New Technologies to Remove Halides from Water: An Overview

  • José Rivera-UtrillaEmail author
  • Manuel Sánchez-Polo
  • Ana M. S. Polo
  • Jesús J. López-Peñalver
  • María V. López-Ramón
Part of the Nanotechnology in the Life Sciences book series (NALIS)


The increasing demand for hydric resources inevitably requires the greater use of alternative sources for the supply of drinking water. Stricter drinking water quality guidelines can also be expected, such as those proposed by the World Health Organization (WHO). Consequently, there is a need to implement effective technologies for halide removal from water to avoid the formation of disinfection by-products (DBPs). There are innumerable individual DBP species that cannot plausibly be controlled and regulated, and the removal of DBP precursors offers the key advantage of minimizing the formation of all brominated and/or iodized DBPs, including known or unknown and regulated or nonregulated products, in a simple and effective manner. Bromide and iodine removal methods are classified into three categories: membrane, electrochemical, and adsorption techniques. Membrane techniques (reverse osmosis, nanofiltration, electrodialysis) have demonstrated excellent effectiveness to remove halides but are costly and energetically inefficient. Electrochemical techniques (electrolysis, capacitive deionization [CDI], and membrane CDI [MCDI]) have also shown good halide removal capacity but, unlike membrane techniques, they do not effectively remove natural organic matter (NOM), essential for the control of DBP formation. After further technological development, CDI and/or MCDI may prove suitable for application in drinking water treatments. Variable results have been obtained for bromide and/or iodine removal using adsorption techniques (hydrated oxides, activated carbons, carbon aerogels, ion-exchange resins, aluminum coagulation, and flocculation), which are limited by interference with halide adsorption from competitor anions and NOM. Nevertheless, the adsorption approach is a promising research area, given its relatively low cost and easy application. Water treatment companies continuously improve coagulation processes or add nonselective adsorbents to reduce the presence of DBP precursors and achieve disinfection with minimum DBP generation. The search for new approaches has been stimulated by more restrictive legislation on maximum DBP concentrations in water intended for human consumption. The development of nanotechnology has been responsible for novel approaches to water treatment and disinfection and other environmental problems based on the intrinsic characteristics of nanoparticles, including their large surface area, high reactivity, and surface plasmon resonance, among others.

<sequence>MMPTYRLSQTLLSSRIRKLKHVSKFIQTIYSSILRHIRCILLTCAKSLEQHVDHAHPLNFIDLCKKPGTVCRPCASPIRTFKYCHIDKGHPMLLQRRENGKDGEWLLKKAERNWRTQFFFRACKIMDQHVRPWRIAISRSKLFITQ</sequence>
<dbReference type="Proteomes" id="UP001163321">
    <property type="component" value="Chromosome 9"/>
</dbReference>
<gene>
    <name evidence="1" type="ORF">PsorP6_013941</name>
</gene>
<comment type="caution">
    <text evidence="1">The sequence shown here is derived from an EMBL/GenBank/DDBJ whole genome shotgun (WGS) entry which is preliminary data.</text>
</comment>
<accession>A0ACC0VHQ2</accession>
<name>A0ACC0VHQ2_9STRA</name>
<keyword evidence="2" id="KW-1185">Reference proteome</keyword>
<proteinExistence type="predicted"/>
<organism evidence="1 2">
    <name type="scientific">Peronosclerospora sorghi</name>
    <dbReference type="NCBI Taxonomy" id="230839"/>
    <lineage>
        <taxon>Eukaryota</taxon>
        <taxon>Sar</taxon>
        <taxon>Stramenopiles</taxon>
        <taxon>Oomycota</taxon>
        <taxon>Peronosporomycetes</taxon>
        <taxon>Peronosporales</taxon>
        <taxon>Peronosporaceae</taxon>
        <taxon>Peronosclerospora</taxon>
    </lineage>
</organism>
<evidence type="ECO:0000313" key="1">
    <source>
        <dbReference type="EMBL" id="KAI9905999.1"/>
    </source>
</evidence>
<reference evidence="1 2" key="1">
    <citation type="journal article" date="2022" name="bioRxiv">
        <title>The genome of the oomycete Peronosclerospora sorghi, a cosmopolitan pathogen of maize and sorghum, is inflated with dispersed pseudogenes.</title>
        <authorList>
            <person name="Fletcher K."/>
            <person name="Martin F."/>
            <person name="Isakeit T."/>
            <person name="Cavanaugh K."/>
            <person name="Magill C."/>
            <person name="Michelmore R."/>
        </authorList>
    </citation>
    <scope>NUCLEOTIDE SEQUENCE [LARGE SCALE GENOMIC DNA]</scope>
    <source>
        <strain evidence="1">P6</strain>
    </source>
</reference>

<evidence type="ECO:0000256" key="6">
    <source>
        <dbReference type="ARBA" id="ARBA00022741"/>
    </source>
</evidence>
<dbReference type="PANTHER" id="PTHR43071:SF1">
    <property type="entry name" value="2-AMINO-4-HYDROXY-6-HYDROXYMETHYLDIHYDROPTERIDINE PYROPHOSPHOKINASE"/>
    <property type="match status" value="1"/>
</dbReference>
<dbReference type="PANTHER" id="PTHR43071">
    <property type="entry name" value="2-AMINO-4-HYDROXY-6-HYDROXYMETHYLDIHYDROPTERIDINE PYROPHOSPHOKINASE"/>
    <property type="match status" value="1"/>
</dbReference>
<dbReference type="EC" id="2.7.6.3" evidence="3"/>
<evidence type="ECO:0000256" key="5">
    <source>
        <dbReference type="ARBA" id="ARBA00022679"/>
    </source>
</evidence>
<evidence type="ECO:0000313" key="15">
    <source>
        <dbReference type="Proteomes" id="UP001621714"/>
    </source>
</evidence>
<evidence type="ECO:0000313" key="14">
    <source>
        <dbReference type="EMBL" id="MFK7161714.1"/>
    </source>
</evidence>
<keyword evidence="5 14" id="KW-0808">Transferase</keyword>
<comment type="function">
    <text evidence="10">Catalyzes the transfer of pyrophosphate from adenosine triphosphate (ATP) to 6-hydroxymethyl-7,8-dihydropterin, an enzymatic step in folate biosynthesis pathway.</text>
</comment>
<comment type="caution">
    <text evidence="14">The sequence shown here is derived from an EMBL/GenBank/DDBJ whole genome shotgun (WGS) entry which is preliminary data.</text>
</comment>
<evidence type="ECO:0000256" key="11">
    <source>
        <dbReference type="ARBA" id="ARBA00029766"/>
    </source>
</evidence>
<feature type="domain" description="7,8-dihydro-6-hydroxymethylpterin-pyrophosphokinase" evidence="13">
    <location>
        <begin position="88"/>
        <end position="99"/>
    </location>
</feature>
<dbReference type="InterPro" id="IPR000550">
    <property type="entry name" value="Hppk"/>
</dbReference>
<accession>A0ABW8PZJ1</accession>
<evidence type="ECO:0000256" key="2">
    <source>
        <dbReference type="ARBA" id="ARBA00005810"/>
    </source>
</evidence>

Halides removal Nanotechnologies Adsorption Membranes Electrochemical processes 



The authors are grateful for the financial support of the Ministry of Science and Innovation (CTQ2016-80978-C2-1-R).


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Copyright information

© Springer Nature Switzerland AG 2019

Authors and Affiliations

  • José Rivera-Utrilla
    • 1
    Email author
  • Manuel Sánchez-Polo
    • 1
  • Ana M. S. Polo
    • 1
  • Jesús J. López-Peñalver
    • 1
  • María V. López-Ramón
    • 2
  1. 1.Faculty of Science, Department of Inorganic ChemistryUniversity of GranadaGranadaSpain
  2. 2.Faculty of Experimental Science, Department of Inorganic and Organic ChemistryUniversity of JaénJaénSpain

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